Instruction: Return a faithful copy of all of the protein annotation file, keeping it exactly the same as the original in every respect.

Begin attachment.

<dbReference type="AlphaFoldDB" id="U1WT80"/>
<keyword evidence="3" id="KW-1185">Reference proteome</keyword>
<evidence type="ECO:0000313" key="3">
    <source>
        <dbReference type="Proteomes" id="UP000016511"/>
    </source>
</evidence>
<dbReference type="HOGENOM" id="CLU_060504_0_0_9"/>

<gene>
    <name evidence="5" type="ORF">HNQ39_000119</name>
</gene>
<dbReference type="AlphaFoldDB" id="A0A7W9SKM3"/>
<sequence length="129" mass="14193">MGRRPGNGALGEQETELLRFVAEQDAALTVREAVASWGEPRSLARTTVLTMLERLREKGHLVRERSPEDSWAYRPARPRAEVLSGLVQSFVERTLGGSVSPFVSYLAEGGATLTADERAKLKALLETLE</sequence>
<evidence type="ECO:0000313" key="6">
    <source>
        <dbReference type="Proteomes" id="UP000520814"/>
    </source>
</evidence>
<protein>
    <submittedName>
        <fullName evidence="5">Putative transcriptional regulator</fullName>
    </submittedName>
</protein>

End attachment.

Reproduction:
<dbReference type="AlphaFoldDB" id="U1WT80"/>
<keyword evidence="3" id="KW-1185">Reference proteome</keyword>
<evidence type="ECO:0000313" key="3">
    <source>
        <dbReference type="Proteomes" id="UP000016511"/>
    </source>
</evidence>
<dbReference type="HOGENOM" id="CLU_060504_0_0_9"/>

<gene>
    <name evidence="5" type="ORF">HNQ39_000119</name>
</gene>
<dbReference type="AlphaFoldDB" id="A0A7W9SKM3"/>
<sequence length="129" mass="14193">MGRRPGNGALGEQETELLRFVAEQDAALTVREAVASWGEPRSLARTTVLTMLERLREKGHLVRERSPEDSWAYRPARPRAEVLSGLVQSFVERTLGGSVSPFVSYLAEGGATLTADERAKLKALLETLE</sequence>
<evidence type="ECO:0000313" key="6">
    <source>
        <dbReference type="Proteomes" id="UP000520814"/>
    </source>
</evidence>
<protein>
    <submittedName>
        <fullName evidence="5">Putative transcriptional regulator</fullName>
    </submittedName>
</protein>